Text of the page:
Resistance Training The best form of exercise to stress the neuromuscular system is resistance training. But resistance training does not necessarily only mean lifting weights. Also, resistance training sessions that match the sport movement requirements are a must-do for sport specific resistance training.

TIME The final component in the FITT principle of training is time - or how long you should be exercising for. Is longer better? Cardio Respiratory Training Individuals with lower fitness levels should aim to maintain their heart rate within the target heart rate zone for a minimum of 20-30 minutes. This can increase to as much as 45-60 minutes as fitness levels increase. Beyond the 45-60 minute mark there are diminished returns. For all that extra effort, the associated benefits are minimal. This also applies to many athletes. Beyond a certain point they run the risk of overtraining and injury. There are exceptions however - typically the ultra-long distance endurance athletes. In terms of the duration of the program as a whole, research suggests a minimum of 6 weeks is required to see noticeable improvement and as much as a year or more before a peak in fitness is reached. Resistance Training The common consensus for the duration of resistance training session is no longer than 45-60 minutes. Again, intensity has a say and particularly gruelling strength sessions may last as little as 15 - 30 minutes.

Principal of training FIIT for sports explained

Perhaps one of the most important principle of training (that ironically doesn't have its own letter in the FITT principle) is Rest. Exercising too frequently and too intensely hinders the body's ability to recover and adapt. As a rule of thumb, the harder you train, the more recovery you should allow for. Unfortunately many athletes don't have that luxury and that's why injury can be a common recurrence in some athlete's career. The above will certainly provide a starting-point guide for all athletes.

For more in-depth approach in Sport Training, the following principles shall be also considered:







The "Sports Training Principles" (1997) by Frank Dick , offers a more detailed look at the the principles of training for athletes.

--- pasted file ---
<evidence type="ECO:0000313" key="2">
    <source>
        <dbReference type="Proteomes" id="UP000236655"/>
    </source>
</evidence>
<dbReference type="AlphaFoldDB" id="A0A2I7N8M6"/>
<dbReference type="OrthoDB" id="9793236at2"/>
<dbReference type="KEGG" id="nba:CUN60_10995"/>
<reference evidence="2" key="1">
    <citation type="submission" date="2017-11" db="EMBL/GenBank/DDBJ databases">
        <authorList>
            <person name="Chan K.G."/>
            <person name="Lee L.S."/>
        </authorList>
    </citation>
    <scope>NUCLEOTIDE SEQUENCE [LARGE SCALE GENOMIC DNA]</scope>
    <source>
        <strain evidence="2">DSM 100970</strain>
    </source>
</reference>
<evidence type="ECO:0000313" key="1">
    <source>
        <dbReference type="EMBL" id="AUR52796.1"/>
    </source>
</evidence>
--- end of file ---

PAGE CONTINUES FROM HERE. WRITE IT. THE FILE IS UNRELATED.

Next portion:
I also recommend all athletes and keen trainees to read the following related articules on our blog:

How to improve sport specific performance. Part2: ROM (Range Of Motion). If you're a professional athlete you already have a team of professional helping you to perform to your personal best (normally the team includes a sport coach, fitness coach, physiotherapist and massage therapist).

Most commonly, for amateur athletes the reality is completely different.

If you are serious in performing to your best possible levels, I strongly recommend you to seek for professional help. Unlike professional athletes, amateur do not need a full team of professionals to improve performance, but a fitness coach who understands well sport-specific training. This will not only increase your performance, but will save your time, money and also decrease the likelihood of injury and developing inappropriate practice. Moreover, as there is nothing more motivational that achieving your goals, having a helping hand from professional coaching will increase sport practice satisfaction.

Tomás Agustin Würst, Fitness Trainer, Yoga Teacher and Manager Director at Workout Australia.

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The information contained on the on Workout Australia website, Articles and so on, is not intended to be a professional medical advice, diagnosis or treatment in any manner.

Always seek the advice of your physician or other qualified health provider with any questions you may have regarding any medical condition.